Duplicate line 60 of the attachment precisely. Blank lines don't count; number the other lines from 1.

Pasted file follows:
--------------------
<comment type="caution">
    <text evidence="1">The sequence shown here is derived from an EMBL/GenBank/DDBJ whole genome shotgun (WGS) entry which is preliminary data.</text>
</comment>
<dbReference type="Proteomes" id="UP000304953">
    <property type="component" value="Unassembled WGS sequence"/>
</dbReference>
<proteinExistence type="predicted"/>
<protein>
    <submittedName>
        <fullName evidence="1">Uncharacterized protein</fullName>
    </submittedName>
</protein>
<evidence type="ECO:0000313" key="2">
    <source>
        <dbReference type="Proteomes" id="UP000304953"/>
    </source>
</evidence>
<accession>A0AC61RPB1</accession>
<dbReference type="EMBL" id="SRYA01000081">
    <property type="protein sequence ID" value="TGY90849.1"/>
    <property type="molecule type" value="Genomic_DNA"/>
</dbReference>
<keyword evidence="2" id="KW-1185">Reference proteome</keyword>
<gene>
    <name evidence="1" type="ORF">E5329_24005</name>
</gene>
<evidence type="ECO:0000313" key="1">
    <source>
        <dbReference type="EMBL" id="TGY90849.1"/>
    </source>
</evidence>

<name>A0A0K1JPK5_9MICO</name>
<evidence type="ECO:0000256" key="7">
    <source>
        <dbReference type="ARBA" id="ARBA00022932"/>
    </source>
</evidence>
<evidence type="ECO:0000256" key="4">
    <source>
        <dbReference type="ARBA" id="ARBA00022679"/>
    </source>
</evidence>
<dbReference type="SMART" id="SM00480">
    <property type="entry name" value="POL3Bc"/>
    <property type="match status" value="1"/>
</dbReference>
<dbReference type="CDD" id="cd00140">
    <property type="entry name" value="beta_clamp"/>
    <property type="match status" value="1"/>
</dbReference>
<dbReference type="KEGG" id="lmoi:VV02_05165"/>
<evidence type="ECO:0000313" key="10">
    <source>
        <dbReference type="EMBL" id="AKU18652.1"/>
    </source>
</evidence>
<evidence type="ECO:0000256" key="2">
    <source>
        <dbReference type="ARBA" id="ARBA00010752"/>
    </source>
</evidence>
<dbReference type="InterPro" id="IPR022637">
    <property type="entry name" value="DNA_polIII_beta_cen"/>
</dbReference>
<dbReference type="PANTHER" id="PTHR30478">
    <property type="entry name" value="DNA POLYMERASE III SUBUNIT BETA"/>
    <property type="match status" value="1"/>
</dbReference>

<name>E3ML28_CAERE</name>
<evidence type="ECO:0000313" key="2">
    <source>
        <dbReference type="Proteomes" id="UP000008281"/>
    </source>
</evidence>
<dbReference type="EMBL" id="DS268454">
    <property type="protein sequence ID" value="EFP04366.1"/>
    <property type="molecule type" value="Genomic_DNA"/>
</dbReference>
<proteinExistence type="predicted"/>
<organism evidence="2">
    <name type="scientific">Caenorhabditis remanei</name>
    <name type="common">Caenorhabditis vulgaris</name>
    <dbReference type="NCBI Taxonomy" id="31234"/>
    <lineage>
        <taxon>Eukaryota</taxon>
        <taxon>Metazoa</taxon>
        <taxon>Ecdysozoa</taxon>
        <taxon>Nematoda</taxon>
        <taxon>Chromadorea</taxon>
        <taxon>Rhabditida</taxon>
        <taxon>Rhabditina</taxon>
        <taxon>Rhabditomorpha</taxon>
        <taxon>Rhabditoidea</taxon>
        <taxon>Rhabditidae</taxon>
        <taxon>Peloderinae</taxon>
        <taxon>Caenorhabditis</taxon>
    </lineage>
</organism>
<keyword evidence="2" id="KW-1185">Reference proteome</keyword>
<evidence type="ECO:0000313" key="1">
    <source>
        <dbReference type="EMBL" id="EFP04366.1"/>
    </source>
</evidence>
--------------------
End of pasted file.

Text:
    </source>